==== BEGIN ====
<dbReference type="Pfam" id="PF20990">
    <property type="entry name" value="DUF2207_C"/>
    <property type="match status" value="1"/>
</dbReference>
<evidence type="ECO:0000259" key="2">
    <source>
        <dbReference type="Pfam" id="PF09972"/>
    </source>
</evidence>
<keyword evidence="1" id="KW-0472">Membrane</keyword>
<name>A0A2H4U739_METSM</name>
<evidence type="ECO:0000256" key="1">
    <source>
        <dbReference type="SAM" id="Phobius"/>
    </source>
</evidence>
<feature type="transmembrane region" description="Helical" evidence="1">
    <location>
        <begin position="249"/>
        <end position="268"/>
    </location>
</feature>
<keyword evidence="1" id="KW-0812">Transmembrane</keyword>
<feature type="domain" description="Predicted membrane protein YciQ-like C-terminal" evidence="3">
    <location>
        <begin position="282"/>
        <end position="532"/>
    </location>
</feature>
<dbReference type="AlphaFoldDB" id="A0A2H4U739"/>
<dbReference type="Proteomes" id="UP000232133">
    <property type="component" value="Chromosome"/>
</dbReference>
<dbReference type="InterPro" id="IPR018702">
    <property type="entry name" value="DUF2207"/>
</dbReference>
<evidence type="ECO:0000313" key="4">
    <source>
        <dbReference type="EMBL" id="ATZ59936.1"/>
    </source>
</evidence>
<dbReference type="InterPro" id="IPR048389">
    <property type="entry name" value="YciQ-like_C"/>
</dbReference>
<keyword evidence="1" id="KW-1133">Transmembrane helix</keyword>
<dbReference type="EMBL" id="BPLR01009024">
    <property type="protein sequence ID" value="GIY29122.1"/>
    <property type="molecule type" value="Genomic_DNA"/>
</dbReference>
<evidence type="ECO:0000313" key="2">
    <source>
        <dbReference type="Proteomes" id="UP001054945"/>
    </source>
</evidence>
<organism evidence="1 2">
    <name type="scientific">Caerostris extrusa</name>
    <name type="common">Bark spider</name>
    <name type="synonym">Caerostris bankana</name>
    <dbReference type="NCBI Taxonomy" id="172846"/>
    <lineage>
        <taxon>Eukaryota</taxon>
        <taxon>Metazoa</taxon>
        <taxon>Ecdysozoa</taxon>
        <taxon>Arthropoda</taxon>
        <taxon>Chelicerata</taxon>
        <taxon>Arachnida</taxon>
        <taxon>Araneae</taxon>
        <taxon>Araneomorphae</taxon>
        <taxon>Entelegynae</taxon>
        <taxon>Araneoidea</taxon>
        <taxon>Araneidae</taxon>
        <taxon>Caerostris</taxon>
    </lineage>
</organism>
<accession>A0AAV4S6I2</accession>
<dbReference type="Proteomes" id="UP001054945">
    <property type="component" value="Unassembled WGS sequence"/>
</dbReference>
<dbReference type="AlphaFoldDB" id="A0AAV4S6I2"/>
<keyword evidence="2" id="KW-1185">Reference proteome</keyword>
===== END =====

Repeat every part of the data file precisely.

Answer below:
<dbReference type="Pfam" id="PF20990">
    <property type="entry name" value="DUF2207_C"/>
    <property type="match status" value="1"/>
</dbReference>
<evidence type="ECO:0000259" key="2">
    <source>
        <dbReference type="Pfam" id="PF09972"/>
    </source>
</evidence>
<keyword evidence="1" id="KW-0472">Membrane</keyword>
<name>A0A2H4U739_METSM</name>
<evidence type="ECO:0000256" key="1">
    <source>
        <dbReference type="SAM" id="Phobius"/>
    </source>
</evidence>
<feature type="transmembrane region" description="Helical" evidence="1">
    <location>
        <begin position="249"/>
        <end position="268"/>
    </location>
</feature>
<keyword evidence="1" id="KW-0812">Transmembrane</keyword>
<feature type="domain" description="Predicted membrane protein YciQ-like C-terminal" evidence="3">
    <location>
        <begin position="282"/>
        <end position="532"/>
    </location>
</feature>
<dbReference type="AlphaFoldDB" id="A0A2H4U739"/>
<dbReference type="Proteomes" id="UP000232133">
    <property type="component" value="Chromosome"/>
</dbReference>
<dbReference type="InterPro" id="IPR018702">
    <property type="entry name" value="DUF2207"/>
</dbReference>
<evidence type="ECO:0000313" key="4">
    <source>
        <dbReference type="EMBL" id="ATZ59936.1"/>
    </source>
</evidence>
<dbReference type="InterPro" id="IPR048389">
    <property type="entry name" value="YciQ-like_C"/>
</dbReference>
<keyword evidence="1" id="KW-1133">Transmembrane helix</keyword>
<dbReference type="EMBL" id="BPLR01009024">
    <property type="protein sequence ID" value="GIY29122.1"/>
    <property type="molecule type" value="Genomic_DNA"/>
</dbReference>
<evidence type="ECO:0000313" key="2">
    <source>
        <dbReference type="Proteomes" id="UP001054945"/>
    </source>
</evidence>
<organism evidence="1 2">
    <name type="scientific">Caerostris extrusa</name>
    <name type="common">Bark spider</name>
    <name type="synonym">Caerostris bankana</name>
    <dbReference type="NCBI Taxonomy" id="172846"/>
    <lineage>
        <taxon>Eukaryota</taxon>
        <taxon>Metazoa</taxon>
        <taxon>Ecdysozoa</taxon>
        <taxon>Arthropoda</taxon>
        <taxon>Chelicerata</taxon>
        <taxon>Arachnida</taxon>
        <taxon>Araneae</taxon>
        <taxon>Araneomorphae</taxon>
        <taxon>Entelegynae</taxon>
        <taxon>Araneoidea</taxon>
        <taxon>Araneidae</taxon>
        <taxon>Caerostris</taxon>
    </lineage>
</organism>
<accession>A0AAV4S6I2</accession>
<dbReference type="Proteomes" id="UP001054945">
    <property type="component" value="Unassembled WGS sequence"/>
</dbReference>
<dbReference type="AlphaFoldDB" id="A0AAV4S6I2"/>
<keyword evidence="2" id="KW-1185">Reference proteome</keyword>